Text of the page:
KANSAS CITY, Mo. - When Missouri Rep. Richard Gephardt withdrew from the presidential race after his defeat in Iowa, many Missourians were deeply disappointed. But the departure of the former Democratic House majority leader, who has served the St. Louis area for 27 years, opened the state s 74 delegates for the remaining presidential contenders.
Many of the candidates have come to Missouri this week, focusing on the urban centers of Kansas City and St. Louis.
North Carolina Sen. John Edwards and Massachusetts Sen. John Kerry both campaigned in Kansas City on Wednesday and yesterday, the Rev. Al Sharpton appeared in St. Louis on Wednesday, and former Vermont Gov. Howard Dean was in St. Louis on Friday. They all drew sizable and enthusiastic crowds that included many self-described undecided voters.
But it is clear - both in the polls and in interviews with voters - that many Missouri Democrats are leaning toward Senator Kerry as the candidate with the ability to beat President Bush, who won this state by 80,000 votes in 2000.
Whether or not the state goes to Senator Kerry, the interest in the Democratic primary and the turnout among independent voters could be a harbinger for the general election in November. Missouri has reflected the nation s choice of presidents in all contests since 1904, with the exception of 1956, when it chose Adlai Stevenson over Dwight Eisenhower.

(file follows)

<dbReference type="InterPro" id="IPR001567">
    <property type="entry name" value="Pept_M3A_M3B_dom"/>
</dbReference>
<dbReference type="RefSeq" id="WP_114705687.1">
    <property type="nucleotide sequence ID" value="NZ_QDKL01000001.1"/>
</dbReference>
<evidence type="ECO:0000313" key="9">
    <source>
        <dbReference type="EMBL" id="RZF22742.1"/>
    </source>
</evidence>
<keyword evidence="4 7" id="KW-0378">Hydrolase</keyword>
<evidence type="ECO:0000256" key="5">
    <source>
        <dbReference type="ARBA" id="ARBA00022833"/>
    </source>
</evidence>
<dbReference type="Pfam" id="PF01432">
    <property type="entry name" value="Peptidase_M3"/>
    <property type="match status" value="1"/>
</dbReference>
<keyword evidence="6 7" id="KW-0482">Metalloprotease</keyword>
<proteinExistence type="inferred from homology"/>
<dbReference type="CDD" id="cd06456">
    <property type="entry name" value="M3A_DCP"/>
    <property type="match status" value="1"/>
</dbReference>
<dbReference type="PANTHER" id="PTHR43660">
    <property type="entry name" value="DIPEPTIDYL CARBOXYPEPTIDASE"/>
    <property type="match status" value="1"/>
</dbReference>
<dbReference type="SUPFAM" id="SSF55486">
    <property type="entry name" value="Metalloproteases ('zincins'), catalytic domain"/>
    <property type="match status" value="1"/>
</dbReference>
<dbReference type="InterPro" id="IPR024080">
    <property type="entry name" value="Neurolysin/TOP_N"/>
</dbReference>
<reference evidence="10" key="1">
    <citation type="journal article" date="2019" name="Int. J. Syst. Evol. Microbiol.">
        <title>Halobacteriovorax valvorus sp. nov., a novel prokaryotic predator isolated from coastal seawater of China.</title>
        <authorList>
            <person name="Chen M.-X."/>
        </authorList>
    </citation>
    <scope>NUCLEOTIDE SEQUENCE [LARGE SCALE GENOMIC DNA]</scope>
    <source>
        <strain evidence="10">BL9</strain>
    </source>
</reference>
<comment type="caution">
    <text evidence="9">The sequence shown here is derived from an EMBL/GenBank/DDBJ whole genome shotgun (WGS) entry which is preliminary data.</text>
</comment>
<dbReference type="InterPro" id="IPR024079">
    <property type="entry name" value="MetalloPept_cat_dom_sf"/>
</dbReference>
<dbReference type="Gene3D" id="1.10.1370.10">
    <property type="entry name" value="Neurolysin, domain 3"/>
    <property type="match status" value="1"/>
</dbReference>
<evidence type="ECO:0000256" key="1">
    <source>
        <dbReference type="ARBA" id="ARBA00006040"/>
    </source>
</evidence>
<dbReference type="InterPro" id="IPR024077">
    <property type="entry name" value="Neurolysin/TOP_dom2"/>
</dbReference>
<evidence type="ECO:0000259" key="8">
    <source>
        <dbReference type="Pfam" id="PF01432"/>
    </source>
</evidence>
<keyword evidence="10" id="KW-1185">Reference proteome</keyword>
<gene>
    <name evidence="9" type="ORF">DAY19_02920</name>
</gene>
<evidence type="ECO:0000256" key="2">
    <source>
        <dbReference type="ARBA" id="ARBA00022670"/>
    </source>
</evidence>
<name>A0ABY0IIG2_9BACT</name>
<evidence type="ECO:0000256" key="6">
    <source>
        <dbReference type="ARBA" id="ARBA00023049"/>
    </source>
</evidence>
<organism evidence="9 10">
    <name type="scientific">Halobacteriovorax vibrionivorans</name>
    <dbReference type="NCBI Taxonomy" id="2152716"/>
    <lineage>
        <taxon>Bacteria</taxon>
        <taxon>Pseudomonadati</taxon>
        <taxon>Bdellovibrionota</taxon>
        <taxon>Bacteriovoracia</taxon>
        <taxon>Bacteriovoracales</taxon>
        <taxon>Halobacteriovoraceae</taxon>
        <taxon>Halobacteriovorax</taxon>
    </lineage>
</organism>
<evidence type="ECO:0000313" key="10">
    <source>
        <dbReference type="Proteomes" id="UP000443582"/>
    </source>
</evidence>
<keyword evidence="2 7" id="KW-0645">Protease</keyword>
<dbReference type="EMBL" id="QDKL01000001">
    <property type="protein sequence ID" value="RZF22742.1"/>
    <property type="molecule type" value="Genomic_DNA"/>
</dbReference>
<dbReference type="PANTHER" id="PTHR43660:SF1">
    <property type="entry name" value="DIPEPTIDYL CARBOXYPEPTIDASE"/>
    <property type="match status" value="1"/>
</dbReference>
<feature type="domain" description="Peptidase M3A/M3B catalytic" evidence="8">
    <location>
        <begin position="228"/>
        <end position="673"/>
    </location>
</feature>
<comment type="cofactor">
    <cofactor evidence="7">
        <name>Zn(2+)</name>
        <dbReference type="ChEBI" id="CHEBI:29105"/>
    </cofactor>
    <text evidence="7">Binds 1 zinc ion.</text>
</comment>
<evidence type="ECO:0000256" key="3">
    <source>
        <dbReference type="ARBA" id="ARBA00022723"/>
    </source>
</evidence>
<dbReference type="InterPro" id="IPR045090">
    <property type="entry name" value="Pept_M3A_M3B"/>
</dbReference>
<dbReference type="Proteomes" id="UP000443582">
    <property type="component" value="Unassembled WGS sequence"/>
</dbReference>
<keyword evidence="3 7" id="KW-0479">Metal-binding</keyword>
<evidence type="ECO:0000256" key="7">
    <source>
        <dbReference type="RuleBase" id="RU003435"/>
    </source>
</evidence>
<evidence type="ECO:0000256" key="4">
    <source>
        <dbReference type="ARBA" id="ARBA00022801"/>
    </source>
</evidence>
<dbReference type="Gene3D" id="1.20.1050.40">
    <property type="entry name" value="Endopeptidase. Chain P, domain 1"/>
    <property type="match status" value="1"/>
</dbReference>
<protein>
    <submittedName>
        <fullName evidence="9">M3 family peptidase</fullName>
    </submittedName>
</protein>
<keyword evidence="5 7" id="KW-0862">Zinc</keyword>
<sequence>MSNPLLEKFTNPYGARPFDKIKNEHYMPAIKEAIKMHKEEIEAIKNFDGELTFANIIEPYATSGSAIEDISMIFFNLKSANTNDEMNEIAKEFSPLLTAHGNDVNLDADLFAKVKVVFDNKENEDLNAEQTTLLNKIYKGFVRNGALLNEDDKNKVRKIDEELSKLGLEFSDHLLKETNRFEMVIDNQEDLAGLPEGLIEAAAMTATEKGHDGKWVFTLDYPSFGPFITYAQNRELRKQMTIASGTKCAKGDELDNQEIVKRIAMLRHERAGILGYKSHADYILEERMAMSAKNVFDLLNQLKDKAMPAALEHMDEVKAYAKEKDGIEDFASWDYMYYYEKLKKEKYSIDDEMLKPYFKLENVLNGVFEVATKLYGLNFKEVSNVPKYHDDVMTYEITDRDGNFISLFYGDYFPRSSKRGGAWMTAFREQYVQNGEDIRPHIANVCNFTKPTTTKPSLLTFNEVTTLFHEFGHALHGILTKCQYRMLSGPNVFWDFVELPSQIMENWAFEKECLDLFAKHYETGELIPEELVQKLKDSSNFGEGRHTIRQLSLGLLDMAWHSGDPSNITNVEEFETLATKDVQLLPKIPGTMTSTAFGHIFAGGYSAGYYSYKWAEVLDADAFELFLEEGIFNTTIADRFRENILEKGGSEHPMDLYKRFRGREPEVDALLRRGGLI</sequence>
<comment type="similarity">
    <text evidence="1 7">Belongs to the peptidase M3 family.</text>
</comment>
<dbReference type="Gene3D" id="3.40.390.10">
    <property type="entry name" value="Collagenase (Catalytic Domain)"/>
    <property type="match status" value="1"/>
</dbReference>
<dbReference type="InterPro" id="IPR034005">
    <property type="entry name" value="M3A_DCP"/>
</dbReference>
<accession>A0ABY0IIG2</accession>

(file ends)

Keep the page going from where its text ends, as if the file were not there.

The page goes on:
The state is viewed by the Democratic and Republican parties as a critical battleground, as it is narrowly divided between Republican support concentrated in the rural areas, and Democratic support in St. Louis and Kansas City.
Many Missouri voters say they have yet to see signs of economic recovery. Unemployment has risen from 4.3 percent in January, 2001, to 5 percent in December, 2003, according to the Bureau of Labor Statistics. On Thursday, a Ford Motor Co. division in Hazelwood, Mo., announced it would lay off a third of its work force.
There is not so much anger at Mr. Bush as what voters describe as “disappointment” in his economic and foreign policy, and many of the candidates are trying to tap into that fatigue. Senator Kerry appears to be most successful.
Senator Kerry led the other candidates with 46 percent of the vote in Missouri in a Zogby International poll released yesterday. Senator Edwards was in second place with 13 percent, Mr. Dean held third with 8 percent and 21 percent of voters said they were undecided.
Roy Temple, Senator Kerry s Missouri state director, said the Kerry campaign is using former Gephardt supporters to get on the phones to other Gephardt supporters urging them to vote for the Massachusetts senator.
The Block News Aliance consists of The Blade and the Pittsburgh Post-Gazette. Maeve Reston is a reporter for the Post-Gazette.
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